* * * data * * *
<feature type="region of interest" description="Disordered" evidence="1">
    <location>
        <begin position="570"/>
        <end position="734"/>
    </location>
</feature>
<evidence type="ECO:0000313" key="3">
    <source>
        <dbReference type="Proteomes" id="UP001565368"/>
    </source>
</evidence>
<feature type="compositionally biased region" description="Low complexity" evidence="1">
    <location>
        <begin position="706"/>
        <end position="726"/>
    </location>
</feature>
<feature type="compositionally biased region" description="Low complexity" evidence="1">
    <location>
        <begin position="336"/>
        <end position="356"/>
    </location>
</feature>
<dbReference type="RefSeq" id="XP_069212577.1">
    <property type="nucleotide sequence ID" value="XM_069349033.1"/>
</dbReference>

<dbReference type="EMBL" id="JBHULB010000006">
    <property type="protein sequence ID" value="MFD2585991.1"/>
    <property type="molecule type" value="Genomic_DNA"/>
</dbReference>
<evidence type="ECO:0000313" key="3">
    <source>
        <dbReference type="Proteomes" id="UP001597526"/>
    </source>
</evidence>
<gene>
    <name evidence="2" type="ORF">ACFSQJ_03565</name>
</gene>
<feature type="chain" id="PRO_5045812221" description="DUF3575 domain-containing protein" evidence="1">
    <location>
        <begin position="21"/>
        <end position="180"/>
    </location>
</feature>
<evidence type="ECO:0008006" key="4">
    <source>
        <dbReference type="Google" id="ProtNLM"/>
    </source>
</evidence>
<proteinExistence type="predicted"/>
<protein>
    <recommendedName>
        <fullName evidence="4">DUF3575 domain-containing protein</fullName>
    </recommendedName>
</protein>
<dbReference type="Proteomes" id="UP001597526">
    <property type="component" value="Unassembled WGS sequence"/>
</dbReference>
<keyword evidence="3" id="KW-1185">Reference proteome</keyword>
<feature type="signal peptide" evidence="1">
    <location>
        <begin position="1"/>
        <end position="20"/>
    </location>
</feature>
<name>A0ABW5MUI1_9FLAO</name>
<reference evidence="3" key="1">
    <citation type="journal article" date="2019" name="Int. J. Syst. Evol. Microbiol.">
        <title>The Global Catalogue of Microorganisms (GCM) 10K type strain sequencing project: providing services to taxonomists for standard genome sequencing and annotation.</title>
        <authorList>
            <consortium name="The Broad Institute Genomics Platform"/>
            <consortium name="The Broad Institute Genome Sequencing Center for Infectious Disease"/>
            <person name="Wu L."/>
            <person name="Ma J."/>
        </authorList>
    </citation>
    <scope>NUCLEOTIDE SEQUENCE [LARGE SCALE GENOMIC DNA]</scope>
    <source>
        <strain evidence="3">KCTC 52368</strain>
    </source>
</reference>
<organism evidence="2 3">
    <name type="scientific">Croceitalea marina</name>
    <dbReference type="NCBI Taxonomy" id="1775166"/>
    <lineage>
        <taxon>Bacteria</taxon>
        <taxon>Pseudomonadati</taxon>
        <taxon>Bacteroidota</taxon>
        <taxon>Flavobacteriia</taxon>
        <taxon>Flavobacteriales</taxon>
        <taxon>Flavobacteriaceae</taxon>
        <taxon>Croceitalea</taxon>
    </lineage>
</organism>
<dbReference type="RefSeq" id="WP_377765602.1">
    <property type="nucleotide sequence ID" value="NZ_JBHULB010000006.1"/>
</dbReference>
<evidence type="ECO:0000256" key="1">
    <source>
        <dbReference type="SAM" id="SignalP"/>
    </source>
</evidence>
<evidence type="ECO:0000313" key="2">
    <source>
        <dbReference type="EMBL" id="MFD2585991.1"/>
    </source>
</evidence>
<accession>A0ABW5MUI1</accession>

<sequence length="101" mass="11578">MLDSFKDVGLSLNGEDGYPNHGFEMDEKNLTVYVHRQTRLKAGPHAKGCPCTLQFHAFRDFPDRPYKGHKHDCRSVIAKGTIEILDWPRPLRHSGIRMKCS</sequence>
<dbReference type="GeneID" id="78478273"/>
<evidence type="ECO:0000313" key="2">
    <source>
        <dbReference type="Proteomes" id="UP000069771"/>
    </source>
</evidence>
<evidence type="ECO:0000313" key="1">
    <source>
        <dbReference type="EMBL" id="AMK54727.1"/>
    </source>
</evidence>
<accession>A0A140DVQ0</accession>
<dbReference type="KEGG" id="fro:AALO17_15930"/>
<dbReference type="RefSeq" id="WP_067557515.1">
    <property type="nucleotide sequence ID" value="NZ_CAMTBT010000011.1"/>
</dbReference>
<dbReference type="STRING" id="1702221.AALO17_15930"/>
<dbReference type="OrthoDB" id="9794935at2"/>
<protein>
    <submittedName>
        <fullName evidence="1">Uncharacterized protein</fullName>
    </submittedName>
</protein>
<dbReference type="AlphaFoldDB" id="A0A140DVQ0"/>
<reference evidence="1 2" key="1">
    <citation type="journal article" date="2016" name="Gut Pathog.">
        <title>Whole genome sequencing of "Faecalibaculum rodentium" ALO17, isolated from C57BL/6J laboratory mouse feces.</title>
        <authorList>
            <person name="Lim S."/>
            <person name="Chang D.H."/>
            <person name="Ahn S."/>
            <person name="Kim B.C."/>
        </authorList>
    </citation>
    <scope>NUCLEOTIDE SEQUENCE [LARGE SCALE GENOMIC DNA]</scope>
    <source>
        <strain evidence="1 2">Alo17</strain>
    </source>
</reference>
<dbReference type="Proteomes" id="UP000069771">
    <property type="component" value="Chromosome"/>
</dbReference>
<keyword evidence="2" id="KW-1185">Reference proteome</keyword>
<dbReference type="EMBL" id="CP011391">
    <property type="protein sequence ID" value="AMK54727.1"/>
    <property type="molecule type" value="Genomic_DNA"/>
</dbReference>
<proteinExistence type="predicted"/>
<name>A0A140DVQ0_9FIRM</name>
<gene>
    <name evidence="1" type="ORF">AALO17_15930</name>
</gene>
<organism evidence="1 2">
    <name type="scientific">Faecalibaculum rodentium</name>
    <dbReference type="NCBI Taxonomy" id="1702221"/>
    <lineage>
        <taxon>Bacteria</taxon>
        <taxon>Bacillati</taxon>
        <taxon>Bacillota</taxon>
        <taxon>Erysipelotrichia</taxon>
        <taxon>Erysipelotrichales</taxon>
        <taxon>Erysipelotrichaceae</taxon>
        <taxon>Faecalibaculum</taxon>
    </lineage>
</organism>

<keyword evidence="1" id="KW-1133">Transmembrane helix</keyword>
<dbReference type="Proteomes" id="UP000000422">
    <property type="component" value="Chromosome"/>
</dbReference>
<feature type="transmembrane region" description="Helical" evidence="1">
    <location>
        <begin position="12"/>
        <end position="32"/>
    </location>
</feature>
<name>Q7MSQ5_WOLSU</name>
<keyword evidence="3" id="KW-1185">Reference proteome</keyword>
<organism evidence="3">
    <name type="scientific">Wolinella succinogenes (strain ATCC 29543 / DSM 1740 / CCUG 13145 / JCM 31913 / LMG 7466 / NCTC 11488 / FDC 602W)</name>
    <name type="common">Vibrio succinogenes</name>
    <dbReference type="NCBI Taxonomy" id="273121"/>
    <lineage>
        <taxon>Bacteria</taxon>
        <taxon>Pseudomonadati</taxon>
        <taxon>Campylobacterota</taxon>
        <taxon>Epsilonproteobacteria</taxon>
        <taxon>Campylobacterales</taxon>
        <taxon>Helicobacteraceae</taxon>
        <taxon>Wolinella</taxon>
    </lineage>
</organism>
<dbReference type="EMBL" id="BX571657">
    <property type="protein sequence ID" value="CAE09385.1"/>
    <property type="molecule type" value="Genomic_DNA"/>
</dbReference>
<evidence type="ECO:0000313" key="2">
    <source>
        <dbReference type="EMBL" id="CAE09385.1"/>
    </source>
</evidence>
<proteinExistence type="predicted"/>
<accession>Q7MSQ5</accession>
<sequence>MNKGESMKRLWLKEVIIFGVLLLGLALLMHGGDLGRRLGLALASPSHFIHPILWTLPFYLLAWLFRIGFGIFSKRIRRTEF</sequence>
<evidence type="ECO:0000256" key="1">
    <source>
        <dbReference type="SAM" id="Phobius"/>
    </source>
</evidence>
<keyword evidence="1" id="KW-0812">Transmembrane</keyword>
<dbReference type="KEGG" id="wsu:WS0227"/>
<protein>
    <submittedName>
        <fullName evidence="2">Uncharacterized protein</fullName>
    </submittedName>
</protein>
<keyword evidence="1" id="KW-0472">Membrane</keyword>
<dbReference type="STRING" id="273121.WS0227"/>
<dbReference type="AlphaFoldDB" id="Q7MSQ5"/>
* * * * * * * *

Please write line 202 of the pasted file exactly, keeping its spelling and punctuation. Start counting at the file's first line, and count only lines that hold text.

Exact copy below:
    <property type="protein sequence ID" value="CAE09385.1"/>